The language from the Yugoslavia tribunal statute originally comes from a human rights treaty known as the International Covenant on Civil and Political Rights. The negotiating record of the International Covenant indicates that the drafters' concern was with effective representation, not self-representation. In other words, the drafters felt that a defendant should have a right to either be represented by a lawyer or to represent himself; they did not state that each defendant must be asked to choose between the two. Unlike Britain and the United States, most countries of the world do not allow criminal defendants to represent themselves under any circumstances, and this has been deemed consistent with international law by the European Court of Human Rights.

Even if May was correct in his reading of the law as providing a right to self-representation, he was wrong to treat that right as absolute. As authority for his position, May cited the U.S. Supreme Court's 1975 ruling in Feratta v. California, which held that there was a fundamental right to self-representation in U.S. courts. But the high court also added a caveat, which May overlooked, stating that "a right of self-representation is not a license to abuse the dignity of the courtroom." U.S. appellate courts have subsequently held that the right of self-representation is subject to exceptions -- such as when the defendant acts in a disruptive manner, when self-representation interferes with the dignity of the proceedings or when the issues in the case are too complex for a defendant to represent himself adequately.

Milosevic's antics and poor health have repeatedly disrupted the trial, justifying appointment of counsel to represent him in court for the remainder of the proceedings. There's precedent for taking such a step: In the trial of former Serbian paramilitary leader Vojislav Seselj, the Yugoslavia tribunal required Seselj -- over his objection -- to accept "stand-by counsel," ready to step in as soon as the defendant became disruptive or the issues became too complex.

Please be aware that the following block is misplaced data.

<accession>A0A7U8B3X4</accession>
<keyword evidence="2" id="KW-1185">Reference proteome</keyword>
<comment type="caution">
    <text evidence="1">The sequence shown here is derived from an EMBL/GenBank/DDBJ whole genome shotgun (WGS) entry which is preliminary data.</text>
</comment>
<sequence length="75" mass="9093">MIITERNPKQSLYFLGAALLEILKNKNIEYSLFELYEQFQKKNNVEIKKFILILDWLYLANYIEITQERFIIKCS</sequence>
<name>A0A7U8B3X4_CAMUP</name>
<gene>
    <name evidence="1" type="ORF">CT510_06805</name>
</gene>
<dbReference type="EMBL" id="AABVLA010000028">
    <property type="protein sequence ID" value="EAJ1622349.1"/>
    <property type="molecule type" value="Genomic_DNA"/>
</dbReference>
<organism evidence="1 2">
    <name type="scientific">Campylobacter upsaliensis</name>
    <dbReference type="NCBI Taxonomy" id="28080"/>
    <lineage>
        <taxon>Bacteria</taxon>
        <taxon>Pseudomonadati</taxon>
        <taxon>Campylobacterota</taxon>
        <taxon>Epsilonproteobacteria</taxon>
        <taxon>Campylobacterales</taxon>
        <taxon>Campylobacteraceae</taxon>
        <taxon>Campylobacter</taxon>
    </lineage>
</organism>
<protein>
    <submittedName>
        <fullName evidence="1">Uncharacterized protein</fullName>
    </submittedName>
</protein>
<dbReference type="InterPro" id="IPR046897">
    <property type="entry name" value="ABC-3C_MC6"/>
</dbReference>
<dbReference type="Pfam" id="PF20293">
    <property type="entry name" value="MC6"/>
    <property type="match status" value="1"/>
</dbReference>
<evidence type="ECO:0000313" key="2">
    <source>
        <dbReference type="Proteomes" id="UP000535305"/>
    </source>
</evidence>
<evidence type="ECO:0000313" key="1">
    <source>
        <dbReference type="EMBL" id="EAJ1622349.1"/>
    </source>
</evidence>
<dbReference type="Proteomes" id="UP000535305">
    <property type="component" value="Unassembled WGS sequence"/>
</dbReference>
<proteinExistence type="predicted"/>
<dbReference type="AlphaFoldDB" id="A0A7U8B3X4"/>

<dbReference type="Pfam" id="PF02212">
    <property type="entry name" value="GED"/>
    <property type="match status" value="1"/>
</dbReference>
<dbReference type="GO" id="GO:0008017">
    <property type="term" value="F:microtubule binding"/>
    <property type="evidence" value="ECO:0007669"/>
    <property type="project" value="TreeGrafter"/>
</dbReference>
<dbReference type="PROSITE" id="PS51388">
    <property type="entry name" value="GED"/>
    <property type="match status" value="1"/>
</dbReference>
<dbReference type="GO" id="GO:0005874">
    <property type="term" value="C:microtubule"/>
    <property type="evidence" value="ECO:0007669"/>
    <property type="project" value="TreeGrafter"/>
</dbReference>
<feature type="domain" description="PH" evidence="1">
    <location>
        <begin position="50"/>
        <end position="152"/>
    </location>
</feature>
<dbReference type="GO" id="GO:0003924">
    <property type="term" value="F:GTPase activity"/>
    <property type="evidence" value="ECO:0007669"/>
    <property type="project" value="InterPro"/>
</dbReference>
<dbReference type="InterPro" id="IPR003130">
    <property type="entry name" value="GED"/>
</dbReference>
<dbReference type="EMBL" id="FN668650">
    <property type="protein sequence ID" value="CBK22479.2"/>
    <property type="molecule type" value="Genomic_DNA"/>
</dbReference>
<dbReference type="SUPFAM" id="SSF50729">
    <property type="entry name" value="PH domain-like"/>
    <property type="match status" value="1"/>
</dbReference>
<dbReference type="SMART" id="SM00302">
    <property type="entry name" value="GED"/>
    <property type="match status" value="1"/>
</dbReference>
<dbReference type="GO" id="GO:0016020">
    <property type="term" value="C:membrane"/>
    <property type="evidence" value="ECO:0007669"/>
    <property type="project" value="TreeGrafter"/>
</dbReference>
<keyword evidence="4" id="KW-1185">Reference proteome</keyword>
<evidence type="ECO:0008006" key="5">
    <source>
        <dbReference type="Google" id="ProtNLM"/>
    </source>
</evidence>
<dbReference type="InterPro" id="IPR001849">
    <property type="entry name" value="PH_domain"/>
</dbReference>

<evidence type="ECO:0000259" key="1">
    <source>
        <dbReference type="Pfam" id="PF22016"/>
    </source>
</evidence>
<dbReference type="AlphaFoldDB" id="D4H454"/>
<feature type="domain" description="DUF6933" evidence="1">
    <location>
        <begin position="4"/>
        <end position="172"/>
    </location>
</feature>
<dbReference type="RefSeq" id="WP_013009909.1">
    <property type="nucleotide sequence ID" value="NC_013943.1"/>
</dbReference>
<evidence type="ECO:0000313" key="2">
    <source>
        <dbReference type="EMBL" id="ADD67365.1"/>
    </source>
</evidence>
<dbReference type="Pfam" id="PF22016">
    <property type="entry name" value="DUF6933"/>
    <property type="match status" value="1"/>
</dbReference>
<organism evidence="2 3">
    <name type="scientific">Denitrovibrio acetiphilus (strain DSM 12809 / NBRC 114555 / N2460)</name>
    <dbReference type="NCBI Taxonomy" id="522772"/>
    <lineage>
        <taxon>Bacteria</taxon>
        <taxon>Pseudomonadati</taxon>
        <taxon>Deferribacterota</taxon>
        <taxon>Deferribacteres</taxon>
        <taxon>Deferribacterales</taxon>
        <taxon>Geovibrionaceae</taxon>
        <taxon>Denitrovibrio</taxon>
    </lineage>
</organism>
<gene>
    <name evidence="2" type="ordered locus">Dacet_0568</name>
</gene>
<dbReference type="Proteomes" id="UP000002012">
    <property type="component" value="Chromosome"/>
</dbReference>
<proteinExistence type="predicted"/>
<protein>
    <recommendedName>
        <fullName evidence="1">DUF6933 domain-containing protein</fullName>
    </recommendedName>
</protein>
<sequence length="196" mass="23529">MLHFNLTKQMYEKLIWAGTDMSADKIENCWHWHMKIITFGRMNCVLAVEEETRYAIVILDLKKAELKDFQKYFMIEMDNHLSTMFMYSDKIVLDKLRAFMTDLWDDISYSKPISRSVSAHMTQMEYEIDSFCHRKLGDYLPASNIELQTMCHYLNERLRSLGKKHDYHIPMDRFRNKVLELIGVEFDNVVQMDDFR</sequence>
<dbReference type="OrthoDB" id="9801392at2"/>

In a sense, the tribunal has already appointed standby counsel for Milosevic in the guise of Stephen Kay and the other amicus ("friends of the court") counsel. While not bound to follow the defendant's directives, their job has been to ensure that legal arguments favoring the defense are presented to the judges. It would be a small step to transform the amicus counsel into a full-blown defense team, and instruct it to represent Milosevic for the rest of the trial. The lawyers are already intimately familiar with the case and are willing to take on such a role. And unlike Milosevic, they will be bound to play by the rules.

If, on the other hand, the tribunal rules that Milosevic still has a right to represent himself, the precedent will affect other international cases. Saddam Hussein, whose war crimes trial is set to begin later this year, will be able to argue that he, too, has a right to represent himself before the Iraqi Special Tribunal.

If Hussein were allowed to follow Milosevic's playbook -- using the unique opportunity of self-representation to launch daily attacks against the legitimacy of the proceedings and the U.S. invasion of Iraq -- this would seriously undermine the goal of fostering reconciliation between the Iraqi Kurds, Shiites and Sunnis. The historic record developed by such a trial would forever be questioned. And the trial would transform Hussein and his subordinates into martyrs, potentially fueling violent opposition to the new Iraqi government.

Justice demands that Milosevic and Hussein be given fair trials. That can best be guaranteed by appointing distinguished counsel to defend them, not by permitting them to act as their own lawyers.